Galatians 5:22–23 (NKJV)
22 But the fruit of the Spirit is love, joy, peace, longsuffering, kindness, goodness, faithfulness, 23 gentleness, self-control. Against such there is no law.

Today we consider that the fruit of the Spirit is peace. Peace is more than the absence of war – it is the presence of harmony, understanding, fellowship, and camaraderie. The Spirit of God gives the gift of peace.

First, the Spirit of God establishes peace with God. Though by nature we are enemies of God, estranged from God and rebels against Him, the Spirit reconciles us with God through the sacrifice of Christ. He gives us faith so that we might believe in Christ and appropriate the benefits of the crucifixion, so that we might be justified, set right with God, by faith in Christ. “Therefore having been justified by faith we have peace with God through our Lord Jesus Christ.”

Second, the Spirit of God then enables us to live at peace with one another. This is to be particularly evident in the relationships that we have with fellow believers but also evident generally. “Live at peace with all men,” Paul commands, “especially with those who are of the household of faith.” We are as far as it depends upon us, to live at peace with all men. We do not have the option of holding grudges, nursing bitterness, destroying fellowship. Such actions are sinful and not the fruit of the Spirit. They are actions which the Lord hates.

So how are we able to live at peace with one another? What is the logic the Spirit uses to enable us to live at peace? First, we are able to live at peace with our neighbor because we understand the cause of warfare and its solution. The cause of quarrels and conflicts is sin, lust, selfish desire. The solution, therefore, is grace and a forgiving spirit. How is it that we are reconciled with God? Because God in His grace and mercy forgives us through the death of Christ on our behalf. So how are we reconciled with one another? Because we grant the same grace and mercy to others that was extended to us. Having been forgiven we are empowered by the grace of God to forgive.
Second, we are able to live at peace with our neighbor because we know that whatever trials have come our way as a result of our neighbor’s sins against us, God is ultimately in control and has orchestrated even this very difficult time for our good. God promises to use all things – even the sins of our neighbor – for our good. And so we are not mere victims of our circumstance but enabled, by the grace of God, to learn and grow from these and so to live at peace with our neighbors.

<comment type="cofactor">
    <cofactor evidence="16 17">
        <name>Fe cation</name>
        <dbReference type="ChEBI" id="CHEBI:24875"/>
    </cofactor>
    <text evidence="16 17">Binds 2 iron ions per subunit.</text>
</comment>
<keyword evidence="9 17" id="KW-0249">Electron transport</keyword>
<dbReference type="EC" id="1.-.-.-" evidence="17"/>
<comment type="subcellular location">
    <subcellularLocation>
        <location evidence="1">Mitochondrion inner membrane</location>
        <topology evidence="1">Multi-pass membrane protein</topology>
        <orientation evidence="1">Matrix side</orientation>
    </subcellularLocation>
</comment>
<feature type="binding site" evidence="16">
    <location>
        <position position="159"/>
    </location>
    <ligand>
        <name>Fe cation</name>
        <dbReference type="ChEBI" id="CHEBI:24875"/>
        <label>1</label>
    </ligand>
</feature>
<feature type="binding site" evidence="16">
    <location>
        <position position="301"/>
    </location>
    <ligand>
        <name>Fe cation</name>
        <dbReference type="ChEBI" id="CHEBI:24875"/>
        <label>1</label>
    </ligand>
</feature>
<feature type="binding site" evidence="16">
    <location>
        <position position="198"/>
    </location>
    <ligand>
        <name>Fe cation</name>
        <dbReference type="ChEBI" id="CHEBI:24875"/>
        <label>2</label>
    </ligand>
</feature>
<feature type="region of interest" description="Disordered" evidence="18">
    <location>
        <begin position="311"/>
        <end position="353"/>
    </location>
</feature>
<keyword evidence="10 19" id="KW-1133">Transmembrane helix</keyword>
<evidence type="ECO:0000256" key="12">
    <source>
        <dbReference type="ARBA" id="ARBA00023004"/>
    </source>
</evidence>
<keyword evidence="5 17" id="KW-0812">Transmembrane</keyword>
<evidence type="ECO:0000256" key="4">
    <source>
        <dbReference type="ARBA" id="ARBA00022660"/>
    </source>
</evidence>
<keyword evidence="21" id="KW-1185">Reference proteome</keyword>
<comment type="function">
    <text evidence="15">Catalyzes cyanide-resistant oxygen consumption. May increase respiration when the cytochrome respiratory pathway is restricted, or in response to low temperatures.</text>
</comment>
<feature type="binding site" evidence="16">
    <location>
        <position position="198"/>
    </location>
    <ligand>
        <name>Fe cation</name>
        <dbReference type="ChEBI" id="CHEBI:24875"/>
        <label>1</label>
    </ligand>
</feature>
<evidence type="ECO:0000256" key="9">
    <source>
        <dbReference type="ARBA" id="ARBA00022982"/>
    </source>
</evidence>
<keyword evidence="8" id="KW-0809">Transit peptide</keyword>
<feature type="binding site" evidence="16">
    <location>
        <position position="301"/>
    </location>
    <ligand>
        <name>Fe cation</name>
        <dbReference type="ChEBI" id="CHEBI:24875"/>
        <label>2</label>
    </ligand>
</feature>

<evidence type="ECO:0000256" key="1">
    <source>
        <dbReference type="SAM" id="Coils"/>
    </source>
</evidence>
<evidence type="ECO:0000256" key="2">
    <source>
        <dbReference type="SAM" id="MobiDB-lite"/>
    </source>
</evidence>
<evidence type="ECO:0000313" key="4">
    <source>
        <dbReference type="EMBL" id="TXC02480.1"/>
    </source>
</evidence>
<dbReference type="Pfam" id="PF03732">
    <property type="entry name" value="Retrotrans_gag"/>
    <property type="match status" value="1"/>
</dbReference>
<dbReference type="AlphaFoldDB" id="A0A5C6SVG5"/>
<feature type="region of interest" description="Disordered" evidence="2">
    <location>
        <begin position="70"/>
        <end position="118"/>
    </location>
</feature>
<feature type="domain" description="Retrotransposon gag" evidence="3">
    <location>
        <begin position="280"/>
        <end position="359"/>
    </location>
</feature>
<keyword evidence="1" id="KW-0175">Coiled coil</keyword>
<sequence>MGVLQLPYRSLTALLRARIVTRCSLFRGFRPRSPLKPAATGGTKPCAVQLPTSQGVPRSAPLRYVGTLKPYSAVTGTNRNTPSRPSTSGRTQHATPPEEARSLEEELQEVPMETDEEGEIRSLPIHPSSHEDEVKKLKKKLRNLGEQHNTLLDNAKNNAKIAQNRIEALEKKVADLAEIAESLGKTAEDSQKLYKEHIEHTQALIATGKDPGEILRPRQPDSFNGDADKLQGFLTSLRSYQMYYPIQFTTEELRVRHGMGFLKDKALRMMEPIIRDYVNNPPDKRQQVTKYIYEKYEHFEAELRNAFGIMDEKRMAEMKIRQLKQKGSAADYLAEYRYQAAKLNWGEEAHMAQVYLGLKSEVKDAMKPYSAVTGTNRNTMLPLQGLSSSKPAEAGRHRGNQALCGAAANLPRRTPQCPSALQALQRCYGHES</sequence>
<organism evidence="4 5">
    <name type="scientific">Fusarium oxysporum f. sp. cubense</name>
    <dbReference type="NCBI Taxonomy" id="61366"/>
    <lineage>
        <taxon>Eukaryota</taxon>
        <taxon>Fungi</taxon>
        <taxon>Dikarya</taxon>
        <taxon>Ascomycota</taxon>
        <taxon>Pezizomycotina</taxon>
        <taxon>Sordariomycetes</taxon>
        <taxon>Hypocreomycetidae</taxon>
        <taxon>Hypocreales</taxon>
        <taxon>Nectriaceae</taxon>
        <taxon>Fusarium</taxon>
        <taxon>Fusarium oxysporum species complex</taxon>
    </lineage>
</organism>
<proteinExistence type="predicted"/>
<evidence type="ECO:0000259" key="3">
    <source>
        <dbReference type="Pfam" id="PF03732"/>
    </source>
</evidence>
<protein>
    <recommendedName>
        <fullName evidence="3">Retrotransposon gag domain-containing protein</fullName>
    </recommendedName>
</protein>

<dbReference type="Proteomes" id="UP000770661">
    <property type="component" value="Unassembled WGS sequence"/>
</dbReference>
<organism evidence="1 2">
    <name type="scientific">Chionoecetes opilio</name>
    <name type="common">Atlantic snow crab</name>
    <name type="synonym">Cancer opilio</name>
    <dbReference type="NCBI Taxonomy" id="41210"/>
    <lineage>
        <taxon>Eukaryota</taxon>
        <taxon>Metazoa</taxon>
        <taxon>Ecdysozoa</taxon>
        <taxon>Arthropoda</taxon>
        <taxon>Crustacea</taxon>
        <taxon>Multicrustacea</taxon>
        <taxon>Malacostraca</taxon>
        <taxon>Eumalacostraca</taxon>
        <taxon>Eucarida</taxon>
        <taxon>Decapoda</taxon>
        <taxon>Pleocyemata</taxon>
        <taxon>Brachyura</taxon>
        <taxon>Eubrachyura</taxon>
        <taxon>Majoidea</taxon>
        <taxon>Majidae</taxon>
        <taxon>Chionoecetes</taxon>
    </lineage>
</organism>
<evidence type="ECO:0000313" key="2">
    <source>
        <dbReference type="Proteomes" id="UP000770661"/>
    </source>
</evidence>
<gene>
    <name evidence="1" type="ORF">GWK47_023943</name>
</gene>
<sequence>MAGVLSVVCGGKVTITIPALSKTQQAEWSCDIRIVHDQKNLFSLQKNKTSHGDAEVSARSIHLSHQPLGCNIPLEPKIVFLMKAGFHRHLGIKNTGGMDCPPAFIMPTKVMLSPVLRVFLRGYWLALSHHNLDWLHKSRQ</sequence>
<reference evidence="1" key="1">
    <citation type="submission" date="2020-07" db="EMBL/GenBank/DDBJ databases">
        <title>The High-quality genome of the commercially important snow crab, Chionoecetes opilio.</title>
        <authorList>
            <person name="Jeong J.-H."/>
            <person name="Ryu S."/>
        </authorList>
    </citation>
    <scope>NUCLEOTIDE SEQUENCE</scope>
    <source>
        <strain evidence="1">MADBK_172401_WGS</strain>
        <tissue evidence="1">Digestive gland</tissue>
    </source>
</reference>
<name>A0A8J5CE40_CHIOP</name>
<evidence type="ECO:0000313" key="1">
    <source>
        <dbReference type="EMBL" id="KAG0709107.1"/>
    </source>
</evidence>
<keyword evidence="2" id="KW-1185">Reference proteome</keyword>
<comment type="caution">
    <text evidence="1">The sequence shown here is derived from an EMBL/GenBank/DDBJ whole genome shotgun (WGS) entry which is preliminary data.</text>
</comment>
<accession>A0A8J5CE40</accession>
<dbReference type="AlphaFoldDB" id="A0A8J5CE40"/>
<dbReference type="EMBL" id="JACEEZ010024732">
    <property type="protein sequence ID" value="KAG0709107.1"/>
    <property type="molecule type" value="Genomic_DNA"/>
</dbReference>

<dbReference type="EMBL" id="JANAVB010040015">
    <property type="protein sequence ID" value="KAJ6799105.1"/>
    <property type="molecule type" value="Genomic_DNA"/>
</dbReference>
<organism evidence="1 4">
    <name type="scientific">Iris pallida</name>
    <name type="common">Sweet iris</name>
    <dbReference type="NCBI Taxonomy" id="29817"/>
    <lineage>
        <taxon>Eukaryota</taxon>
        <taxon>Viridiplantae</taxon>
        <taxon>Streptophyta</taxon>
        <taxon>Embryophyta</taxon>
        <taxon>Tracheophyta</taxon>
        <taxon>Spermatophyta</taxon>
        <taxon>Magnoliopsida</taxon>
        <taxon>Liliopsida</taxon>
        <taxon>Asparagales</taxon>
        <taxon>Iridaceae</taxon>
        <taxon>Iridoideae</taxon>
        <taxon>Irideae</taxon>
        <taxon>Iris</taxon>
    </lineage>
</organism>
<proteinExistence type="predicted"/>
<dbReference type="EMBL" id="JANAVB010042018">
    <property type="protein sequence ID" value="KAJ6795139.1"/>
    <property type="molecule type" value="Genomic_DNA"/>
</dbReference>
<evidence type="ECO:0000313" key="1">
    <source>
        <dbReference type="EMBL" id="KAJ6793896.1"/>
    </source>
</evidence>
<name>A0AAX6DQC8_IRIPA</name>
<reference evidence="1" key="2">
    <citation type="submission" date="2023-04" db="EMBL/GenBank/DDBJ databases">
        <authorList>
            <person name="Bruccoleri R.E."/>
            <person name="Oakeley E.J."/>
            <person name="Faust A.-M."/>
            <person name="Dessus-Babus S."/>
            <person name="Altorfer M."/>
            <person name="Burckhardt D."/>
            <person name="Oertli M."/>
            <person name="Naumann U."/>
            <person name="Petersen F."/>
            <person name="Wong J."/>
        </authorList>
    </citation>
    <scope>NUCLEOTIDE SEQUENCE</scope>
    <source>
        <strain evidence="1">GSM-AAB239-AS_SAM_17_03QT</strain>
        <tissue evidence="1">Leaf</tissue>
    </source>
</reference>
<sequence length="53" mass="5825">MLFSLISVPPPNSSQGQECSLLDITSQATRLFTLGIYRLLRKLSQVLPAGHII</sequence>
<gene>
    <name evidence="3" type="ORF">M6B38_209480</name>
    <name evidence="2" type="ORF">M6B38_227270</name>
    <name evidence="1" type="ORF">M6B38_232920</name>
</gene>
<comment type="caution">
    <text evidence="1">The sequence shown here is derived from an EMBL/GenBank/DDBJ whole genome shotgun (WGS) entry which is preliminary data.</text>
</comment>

But we often miss the logic of peace. Though God in His grace and mercy has forgiven us, we hold grudges against our neighbors, we become embittered, we nurse hatred and warfare in our hearts. Though God has assured us that He cares for us and that we can cast all our anxieties upon Him, we fester and blame others for our position, imaging that God is not really sovereign and in control.
So reminded of these tendencies – to fail to forgive, to fail to trust God’s Sovereign control of all – let us kneel and confess our sins to the Lord.
Our God and Father,
You have been and continue to be gracious and longsuffering. You have forgiven us in Christ, not holding our sins against us. You rule over all things, transforming even the sins of our neighbor into blessings for us. Forgive us for responding to your grace with warfare and strife rather than with peace. Grant O Lord that we might first and foremost be at peace with you through Jesus Christ. And then grant that we might live at peace with our neighbors. Through Jesus Christ our Lord and by the power of Your Spirit,